Influencers, creators, marketers and social platforms exist in a symbiotic – and largely profitable – relationship. Yet if we follow the money, the next decade of influencer marketing looks quite different from the last.
A new influencer economy for the 2020s is emerging. And with influencers starting to make money via direct selling, subscriptions and membership models, tipping and gifting, the pressure is on brands to keep up.
Social commerce is transforming platforms into the new mall. Instagram already enables brand owners to sell directly within the app, and now influencers are looking to get a slice of the action. Soon, influencers will be selling directly on established platforms – either their own products or products from preferred brands. Instagram is already testing ‘Shopping from Creators’ with select influencers having access to its ‘checkout’ feature to make transactions easier and save influencers’ time. If the traditional social platforms don’t provide the right experience, or if commercial arrangements aren’t attractive enough, other platforms will. Some, like Depop, already are.
Depop is a social app where users can see what clothes their friends and people they are inspired by are liking, buying and selling. It offers social shopping for second-hand clothes with users reselling items, many of which are barely or never worn. More than this, however, sellers can put together a whole look for someone. Depop has 13 million-plus users and it has handled $500m-worth of gross merchandise value since launch.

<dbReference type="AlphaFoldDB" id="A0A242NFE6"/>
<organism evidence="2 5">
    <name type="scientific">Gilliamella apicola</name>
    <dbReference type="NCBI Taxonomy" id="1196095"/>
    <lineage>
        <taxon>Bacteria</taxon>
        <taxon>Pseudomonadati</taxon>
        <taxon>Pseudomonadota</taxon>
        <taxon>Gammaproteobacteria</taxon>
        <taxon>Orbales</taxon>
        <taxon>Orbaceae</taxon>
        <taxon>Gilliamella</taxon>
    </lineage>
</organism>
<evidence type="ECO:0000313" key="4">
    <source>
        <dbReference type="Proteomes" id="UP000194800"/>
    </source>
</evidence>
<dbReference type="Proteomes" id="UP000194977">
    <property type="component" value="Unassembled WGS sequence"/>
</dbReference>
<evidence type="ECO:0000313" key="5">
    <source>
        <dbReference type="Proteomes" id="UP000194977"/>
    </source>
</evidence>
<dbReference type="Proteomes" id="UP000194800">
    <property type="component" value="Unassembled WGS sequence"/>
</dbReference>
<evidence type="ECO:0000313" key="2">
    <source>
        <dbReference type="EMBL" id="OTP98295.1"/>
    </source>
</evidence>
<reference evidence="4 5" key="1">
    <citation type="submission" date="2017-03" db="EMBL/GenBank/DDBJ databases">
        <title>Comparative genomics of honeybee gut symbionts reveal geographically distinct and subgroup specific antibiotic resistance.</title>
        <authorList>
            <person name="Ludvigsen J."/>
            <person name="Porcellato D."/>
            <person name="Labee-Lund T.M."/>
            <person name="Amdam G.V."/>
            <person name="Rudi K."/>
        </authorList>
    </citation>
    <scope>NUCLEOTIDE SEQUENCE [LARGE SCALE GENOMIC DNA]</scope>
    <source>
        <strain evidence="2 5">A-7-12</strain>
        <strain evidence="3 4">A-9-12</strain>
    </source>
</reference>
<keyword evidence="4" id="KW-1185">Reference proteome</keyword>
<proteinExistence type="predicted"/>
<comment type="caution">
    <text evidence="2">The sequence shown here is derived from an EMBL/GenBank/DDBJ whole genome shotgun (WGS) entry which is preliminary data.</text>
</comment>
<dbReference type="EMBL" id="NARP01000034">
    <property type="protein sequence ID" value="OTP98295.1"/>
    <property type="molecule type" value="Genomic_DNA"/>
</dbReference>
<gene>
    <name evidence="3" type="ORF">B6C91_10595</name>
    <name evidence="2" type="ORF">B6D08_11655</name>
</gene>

Storr, developed to facilitate peer-to-peer retailing, has a different model. It enables users to buy new, brand-name products directly from their friends or from people they follow. Brands handle shipping and returns and people make a 15-25% commission instead of traditional retailers earning the commission. It’s free to open a store and people can buy from each other directly within existing channels like Instagram, Twitter, or Facebook as well as on the web and on the Storr app.
Adidas has used Storr to enable its Creator Club members – an exclusive club for influencers which it provides with exclusive deals and first drop products and works with as retail partners – to resell its products.
As well as selling things, influencers are also exploring ways to sell access to themselves, or their content and creative output. Some are charging people to be added as ‘close friends’ on Instagram, for example. But there are also platforms that enable influencers and creators to build membership-based business.
BuyMeACoffee, for example, is a way for creators to receive support, share exclusive content, sell digital downloads and more. The central idea is that if enough people can pay the price of a coffee each week or month, then the creator or influencer can make a living and continue making their artwork, video, writing or music without the need for sponsorship, or another job.
BuyMeACoffee offers a range of templates to help creators promote themselves and set different membership tiers for different levels of access. Other platforms have a similar approach – Patreon, for example, which claims it is on track to pay out around $1bn to creators this year.